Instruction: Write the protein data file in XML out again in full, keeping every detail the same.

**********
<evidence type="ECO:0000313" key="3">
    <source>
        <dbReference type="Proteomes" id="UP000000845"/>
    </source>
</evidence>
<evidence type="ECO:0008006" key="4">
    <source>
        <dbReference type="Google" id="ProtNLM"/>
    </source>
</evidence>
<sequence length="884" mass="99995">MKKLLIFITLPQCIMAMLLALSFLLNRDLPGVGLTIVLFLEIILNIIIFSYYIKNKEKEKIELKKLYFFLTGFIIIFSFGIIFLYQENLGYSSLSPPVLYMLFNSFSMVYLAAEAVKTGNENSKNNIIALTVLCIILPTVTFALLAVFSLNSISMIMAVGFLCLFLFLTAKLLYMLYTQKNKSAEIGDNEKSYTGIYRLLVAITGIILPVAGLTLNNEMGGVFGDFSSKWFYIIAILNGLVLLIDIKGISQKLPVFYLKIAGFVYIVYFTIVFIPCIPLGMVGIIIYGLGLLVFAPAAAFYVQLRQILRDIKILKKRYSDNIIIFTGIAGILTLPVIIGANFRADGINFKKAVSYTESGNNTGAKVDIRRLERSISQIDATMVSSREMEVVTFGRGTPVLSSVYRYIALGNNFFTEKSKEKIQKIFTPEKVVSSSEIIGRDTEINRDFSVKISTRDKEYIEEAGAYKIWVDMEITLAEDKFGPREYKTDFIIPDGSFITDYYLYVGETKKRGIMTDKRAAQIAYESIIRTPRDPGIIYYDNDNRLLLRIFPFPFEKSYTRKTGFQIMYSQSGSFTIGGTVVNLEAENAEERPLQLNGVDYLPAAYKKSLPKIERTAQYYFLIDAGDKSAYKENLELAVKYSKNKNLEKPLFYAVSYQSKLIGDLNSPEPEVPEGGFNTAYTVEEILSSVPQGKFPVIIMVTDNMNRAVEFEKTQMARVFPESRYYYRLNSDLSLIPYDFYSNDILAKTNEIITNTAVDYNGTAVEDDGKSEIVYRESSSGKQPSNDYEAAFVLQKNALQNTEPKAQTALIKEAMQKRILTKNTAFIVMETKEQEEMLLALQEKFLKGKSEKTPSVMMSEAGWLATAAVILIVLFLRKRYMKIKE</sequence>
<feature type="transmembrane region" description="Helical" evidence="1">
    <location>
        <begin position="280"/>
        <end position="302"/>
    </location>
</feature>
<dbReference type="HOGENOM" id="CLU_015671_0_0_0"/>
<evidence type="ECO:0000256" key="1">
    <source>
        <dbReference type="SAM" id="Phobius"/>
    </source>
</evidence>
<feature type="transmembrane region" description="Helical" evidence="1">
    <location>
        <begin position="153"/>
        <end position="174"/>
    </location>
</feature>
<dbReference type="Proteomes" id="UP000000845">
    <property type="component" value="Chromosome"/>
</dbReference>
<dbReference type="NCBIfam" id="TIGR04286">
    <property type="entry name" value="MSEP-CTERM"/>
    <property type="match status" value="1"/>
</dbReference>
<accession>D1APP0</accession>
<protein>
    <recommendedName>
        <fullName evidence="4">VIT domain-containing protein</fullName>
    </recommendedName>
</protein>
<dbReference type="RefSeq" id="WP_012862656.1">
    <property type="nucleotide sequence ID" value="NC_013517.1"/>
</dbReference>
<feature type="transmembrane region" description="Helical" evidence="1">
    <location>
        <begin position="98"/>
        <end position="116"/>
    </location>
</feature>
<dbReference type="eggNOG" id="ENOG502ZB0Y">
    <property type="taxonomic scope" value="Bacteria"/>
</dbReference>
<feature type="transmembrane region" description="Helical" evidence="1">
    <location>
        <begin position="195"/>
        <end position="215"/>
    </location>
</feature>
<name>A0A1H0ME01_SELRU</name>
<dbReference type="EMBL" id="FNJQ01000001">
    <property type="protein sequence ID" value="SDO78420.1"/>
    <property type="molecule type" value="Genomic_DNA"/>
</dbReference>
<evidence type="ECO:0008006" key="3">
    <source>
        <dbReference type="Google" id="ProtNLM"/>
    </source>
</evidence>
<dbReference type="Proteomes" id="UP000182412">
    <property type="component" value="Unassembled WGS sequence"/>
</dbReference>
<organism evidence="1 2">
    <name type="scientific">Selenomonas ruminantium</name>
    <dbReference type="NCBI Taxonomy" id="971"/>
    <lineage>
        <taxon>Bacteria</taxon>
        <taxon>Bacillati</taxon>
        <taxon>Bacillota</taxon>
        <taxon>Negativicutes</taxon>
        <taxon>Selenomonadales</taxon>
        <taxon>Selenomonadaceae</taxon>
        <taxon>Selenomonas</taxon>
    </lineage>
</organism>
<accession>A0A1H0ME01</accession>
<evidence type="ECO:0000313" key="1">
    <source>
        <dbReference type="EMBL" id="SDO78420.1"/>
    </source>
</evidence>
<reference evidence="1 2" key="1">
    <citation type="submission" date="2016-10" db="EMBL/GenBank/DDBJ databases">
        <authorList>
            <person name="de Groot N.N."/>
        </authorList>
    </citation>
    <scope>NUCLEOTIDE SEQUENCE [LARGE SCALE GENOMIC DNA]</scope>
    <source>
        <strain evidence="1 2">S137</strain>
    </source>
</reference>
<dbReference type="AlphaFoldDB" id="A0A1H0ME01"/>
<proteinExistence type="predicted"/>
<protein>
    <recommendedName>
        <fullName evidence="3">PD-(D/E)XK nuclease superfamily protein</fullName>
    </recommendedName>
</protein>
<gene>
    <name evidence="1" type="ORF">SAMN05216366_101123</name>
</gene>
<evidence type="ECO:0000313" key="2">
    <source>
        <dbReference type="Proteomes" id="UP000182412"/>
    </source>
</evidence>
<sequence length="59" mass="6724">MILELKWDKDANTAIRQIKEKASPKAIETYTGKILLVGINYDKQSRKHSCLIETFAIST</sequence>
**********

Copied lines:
<evidence type="ECO:0000313" key="3">
    <source>
        <dbReference type="Proteomes" id="UP000000845"/>
    </source>
</evidence>
<evidence type="ECO:0008006" key="4">
    <source>
        <dbReference type="Google" id="ProtNLM"/>
    </source>
</evidence>
<sequence length="884" mass="99995">MKKLLIFITLPQCIMAMLLALSFLLNRDLPGVGLTIVLFLEIILNIIIFSYYIKNKEKEKIELKKLYFFLTGFIIIFSFGIIFLYQENLGYSSLSPPVLYMLFNSFSMVYLAAEAVKTGNENSKNNIIALTVLCIILPTVTFALLAVFSLNSISMIMAVGFLCLFLFLTAKLLYMLYTQKNKSAEIGDNEKSYTGIYRLLVAITGIILPVAGLTLNNEMGGVFGDFSSKWFYIIAILNGLVLLIDIKGISQKLPVFYLKIAGFVYIVYFTIVFIPCIPLGMVGIIIYGLGLLVFAPAAAFYVQLRQILRDIKILKKRYSDNIIIFTGIAGILTLPVIIGANFRADGINFKKAVSYTESGNNTGAKVDIRRLERSISQIDATMVSSREMEVVTFGRGTPVLSSVYRYIALGNNFFTEKSKEKIQKIFTPEKVVSSSEIIGRDTEINRDFSVKISTRDKEYIEEAGAYKIWVDMEITLAEDKFGPREYKTDFIIPDGSFITDYYLYVGETKKRGIMTDKRAAQIAYESIIRTPRDPGIIYYDNDNRLLLRIFPFPFEKSYTRKTGFQIMYSQSGSFTIGGTVVNLEAENAEERPLQLNGVDYLPAAYKKSLPKIERTAQYYFLIDAGDKSAYKENLELAVKYSKNKNLEKPLFYAVSYQSKLIGDLNSPEPEVPEGGFNTAYTVEEILSSVPQGKFPVIIMVTDNMNRAVEFEKTQMARVFPESRYYYRLNSDLSLIPYDFYSNDILAKTNEIITNTAVDYNGTAVEDDGKSEIVYRESSSGKQPSNDYEAAFVLQKNALQNTEPKAQTALIKEAMQKRILTKNTAFIVMETKEQEEMLLALQEKFLKGKSEKTPSVMMSEAGWLATAAVILIVLFLRKRYMKIKE</sequence>
<feature type="transmembrane region" description="Helical" evidence="1">
    <location>
        <begin position="280"/>
        <end position="302"/>
    </location>
</feature>
<dbReference type="HOGENOM" id="CLU_015671_0_0_0"/>
<evidence type="ECO:0000256" key="1">
    <source>
        <dbReference type="SAM" id="Phobius"/>
    </source>
</evidence>
<feature type="transmembrane region" description="Helical" evidence="1">
    <location>
        <begin position="153"/>
        <end position="174"/>
    </location>
</feature>
<dbReference type="Proteomes" id="UP000000845">
    <property type="component" value="Chromosome"/>
</dbReference>
<dbReference type="NCBIfam" id="TIGR04286">
    <property type="entry name" value="MSEP-CTERM"/>
    <property type="match status" value="1"/>
</dbReference>
<accession>D1APP0</accession>
<protein>
    <recommendedName>
        <fullName evidence="4">VIT domain-containing protein</fullName>
    </recommendedName>
</protein>
<dbReference type="RefSeq" id="WP_012862656.1">
    <property type="nucleotide sequence ID" value="NC_013517.1"/>
</dbReference>
<feature type="transmembrane region" description="Helical" evidence="1">
    <location>
        <begin position="98"/>
        <end position="116"/>
    </location>
</feature>
<dbReference type="eggNOG" id="ENOG502ZB0Y">
    <property type="taxonomic scope" value="Bacteria"/>
</dbReference>
<feature type="transmembrane region" description="Helical" evidence="1">
    <location>
        <begin position="195"/>
        <end position="215"/>
    </location>
</feature>
<name>A0A1H0ME01_SELRU</name>
<dbReference type="EMBL" id="FNJQ01000001">
    <property type="protein sequence ID" value="SDO78420.1"/>
    <property type="molecule type" value="Genomic_DNA"/>
</dbReference>
<evidence type="ECO:0008006" key="3">
    <source>
        <dbReference type="Google" id="ProtNLM"/>
    </source>
</evidence>
<dbReference type="Proteomes" id="UP000182412">
    <property type="component" value="Unassembled WGS sequence"/>
</dbReference>
<organism evidence="1 2">
    <name type="scientific">Selenomonas ruminantium</name>
    <dbReference type="NCBI Taxonomy" id="971"/>
    <lineage>
        <taxon>Bacteria</taxon>
        <taxon>Bacillati</taxon>
        <taxon>Bacillota</taxon>
        <taxon>Negativicutes</taxon>
        <taxon>Selenomonadales</taxon>
        <taxon>Selenomonadaceae</taxon>
        <taxon>Selenomonas</taxon>
    </lineage>
</organism>
<accession>A0A1H0ME01</accession>
<evidence type="ECO:0000313" key="1">
    <source>
        <dbReference type="EMBL" id="SDO78420.1"/>
    </source>
</evidence>
<reference evidence="1 2" key="1">
    <citation type="submission" date="2016-10" db="EMBL/GenBank/DDBJ databases">
        <authorList>
            <person name="de Groot N.N."/>
        </authorList>
    </citation>
    <scope>NUCLEOTIDE SEQUENCE [LARGE SCALE GENOMIC DNA]</scope>
    <source>
        <strain evidence="1 2">S137</strain>
    </source>
</reference>
<dbReference type="AlphaFoldDB" id="A0A1H0ME01"/>
<proteinExistence type="predicted"/>
<protein>
    <recommendedName>
        <fullName evidence="3">PD-(D/E)XK nuclease superfamily protein</fullName>
    </recommendedName>
</protein>
<gene>
    <name evidence="1" type="ORF">SAMN05216366_101123</name>
</gene>
<evidence type="ECO:0000313" key="2">
    <source>
        <dbReference type="Proteomes" id="UP000182412"/>
    </source>
</evidence>
<sequence length="59" mass="6724">MILELKWDKDANTAIRQIKEKASPKAIETYTGKILLVGINYDKQSRKHSCLIETFAIST</sequence>